Approach

Communication and collaboration are the key to our integrated team approach and families are the most important members of any treatment team.

Why Titus?​

Ask yourself: Where does my child feel good about him/herself? Does my child have the opportunity to feel successful? Is my child’s level of need and/or behavioral challenges excluding him/her from living a full life? Is my child being denied access to an appropriate education and an authentic school experience because his/her current school placement lacks the time, resources, and expertise to meet his/her unique developmental needs or challenges? Are his/her providers equipped to help your child build vital foundational skills? With those answers in mind, take a look at what Titus has to offer.

Applied Behavior Analysis​

Applied Behavior Analysis is the process of systematically applying interventions based upon the principles of learning theory to improve socially significant behaviors to a meaningful degree, and to demonstrate that the interventions employed are responsible for the improvement in behavior.

Theory of Multiple Intelligences​

Theory of Multiple Intelligences, developed by Howard Gardner, suggests that the traditional notion of intelligence, based on I.Q. testing, is far too limited. It proposes teachers be trained to present their lessons in a wide variety of ways using music, cooperative learning, art activities, role play, multimedia, field trips, and inner reflection. Gardner maintains that his theory of multiple intelligences should "empower learners," not restrict them to one modality of learning.

Instructional
History​

Instructional history pertains to what has worked, what has not, what should be carried over, and what should be left behind. Understanding where a student has been and what approaches have been tried will help guide our treatment plan.

Best practice is established on an individual basis.

We cannot approach a student with a preconceived notion or predetermined plan of what will “work.” Our experienced, dedicated, and integrated team of multidisciplinary professionals will approach each student with an arsenal of expertise. Through the use of assessments, research-based techniques, a passion for collaboration, and a desire to innovate, our team works together for each student’s progress and success.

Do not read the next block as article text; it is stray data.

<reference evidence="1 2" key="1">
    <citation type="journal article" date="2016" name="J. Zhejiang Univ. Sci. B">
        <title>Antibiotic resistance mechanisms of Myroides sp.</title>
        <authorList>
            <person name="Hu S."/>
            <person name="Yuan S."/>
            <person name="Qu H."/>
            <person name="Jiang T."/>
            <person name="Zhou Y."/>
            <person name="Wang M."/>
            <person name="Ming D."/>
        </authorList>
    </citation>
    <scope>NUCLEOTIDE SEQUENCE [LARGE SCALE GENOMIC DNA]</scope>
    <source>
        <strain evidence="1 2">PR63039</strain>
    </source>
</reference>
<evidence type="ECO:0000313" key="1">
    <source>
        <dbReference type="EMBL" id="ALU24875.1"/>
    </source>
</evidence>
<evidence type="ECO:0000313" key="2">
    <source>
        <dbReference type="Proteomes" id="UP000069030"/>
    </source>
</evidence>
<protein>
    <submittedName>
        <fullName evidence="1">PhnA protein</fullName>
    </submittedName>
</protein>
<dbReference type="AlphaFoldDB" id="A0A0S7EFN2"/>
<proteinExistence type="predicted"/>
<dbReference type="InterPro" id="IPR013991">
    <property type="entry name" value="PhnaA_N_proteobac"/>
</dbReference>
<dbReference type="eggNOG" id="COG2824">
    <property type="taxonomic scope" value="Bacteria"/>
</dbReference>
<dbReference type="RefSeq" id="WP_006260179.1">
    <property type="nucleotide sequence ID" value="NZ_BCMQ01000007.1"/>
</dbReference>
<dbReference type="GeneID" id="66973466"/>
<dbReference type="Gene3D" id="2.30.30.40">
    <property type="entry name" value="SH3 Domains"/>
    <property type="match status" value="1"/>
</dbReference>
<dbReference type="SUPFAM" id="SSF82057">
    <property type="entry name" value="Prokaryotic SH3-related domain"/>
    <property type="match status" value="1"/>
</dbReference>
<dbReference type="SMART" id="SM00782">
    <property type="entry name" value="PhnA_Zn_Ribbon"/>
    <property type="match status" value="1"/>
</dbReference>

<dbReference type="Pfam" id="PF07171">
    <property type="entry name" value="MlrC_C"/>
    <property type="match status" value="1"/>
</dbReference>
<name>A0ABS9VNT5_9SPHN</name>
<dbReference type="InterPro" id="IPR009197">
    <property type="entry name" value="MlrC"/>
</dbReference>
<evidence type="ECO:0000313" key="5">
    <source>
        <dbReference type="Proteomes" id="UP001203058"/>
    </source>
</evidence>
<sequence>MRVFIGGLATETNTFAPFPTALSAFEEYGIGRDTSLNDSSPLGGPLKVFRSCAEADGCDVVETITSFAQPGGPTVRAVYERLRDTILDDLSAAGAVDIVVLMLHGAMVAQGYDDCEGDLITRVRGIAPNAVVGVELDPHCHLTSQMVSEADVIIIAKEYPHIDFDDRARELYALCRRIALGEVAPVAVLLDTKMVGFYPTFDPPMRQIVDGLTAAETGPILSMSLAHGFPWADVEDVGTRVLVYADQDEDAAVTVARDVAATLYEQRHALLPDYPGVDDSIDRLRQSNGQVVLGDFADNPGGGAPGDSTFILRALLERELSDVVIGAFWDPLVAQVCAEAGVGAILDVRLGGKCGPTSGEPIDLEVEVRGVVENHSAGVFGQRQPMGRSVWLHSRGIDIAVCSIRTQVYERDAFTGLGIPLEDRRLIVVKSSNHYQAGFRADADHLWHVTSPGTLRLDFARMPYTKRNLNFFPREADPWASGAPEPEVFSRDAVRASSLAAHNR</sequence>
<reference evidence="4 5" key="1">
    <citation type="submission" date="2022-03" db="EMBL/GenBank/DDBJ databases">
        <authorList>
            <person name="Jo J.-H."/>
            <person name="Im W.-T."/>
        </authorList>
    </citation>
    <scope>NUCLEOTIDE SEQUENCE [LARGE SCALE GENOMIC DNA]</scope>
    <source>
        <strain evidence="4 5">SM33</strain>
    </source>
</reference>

The Titus Touch​

When the idea of The Titus School was first taking shape, we kept coming back to the question, “what makes a setting appropriate?” In order to create an appropriate physical setting, we consulted a team of experts and combed codes and laws. We researched curriculum, furniture, materials, and staffing. All the crucial pieces to the appropriate puzzle were falling into place, except one: methodology. As a team we felt like ascribing to one approach, philosophy, or methodology over another felt incomplete. How do we reconcile this? Should we? Ultimately, we decided not to ascribe or adhere to one methodology over another. As a team, we came to believe an appropriate setting does not prescribe one approach for all of students. An appropriate setting gets to know each student and creates individualized programs based on each students’ needs. We decided not to think of our students in quantitative terms measuring how smart our students are. Instead we decided to ask, “how are you smart?” It was this question that helped us put the last piece of the puzzle in place. The only way to provide an appropriate educational setting for our students is to include a variety of research-based approaches and methodologies. The Titus School takes into account how our students learn. It is this philosophy that drives us.

How are you smart?

At Titus, we do not approach a student with a preconceived notion or predetermined plan of what will “work.” We believe the needs of an individual student should be met by highly skilled and trained providers who are knowledgeable in a variety of therapeutic interventions and approaches. Our integrated team of multidisciplinary professionals collaborate to assess, develop, and implement educational and therapeutic programs that meet the unique needs of our students. Rather than limiting ourselves to one philosophy or approach, we ascribe to the theory that learning and progress occur on an evolving continuum and we must evolve with it.

Howard Gardner’s theory of Multiple Intelligences provides the framework for us, as educators, to identify the different learning styles of our students and to understand their multiple intelligences. We have created a setting that affords each of our students the opportunity to learn how they learn best. Whether it is linguistic (language based), logical-mathematical (numbers and reasoning), spatial (pictures, shapes, and space), bodily-kinesthetic (movement and body), musical (rhythm and sound), interpersonal (with others), intrapersonal (independent), or naturalist (in nature), we have created a learning environment that allows our students to be able to exercise and explore their multiple intelligences.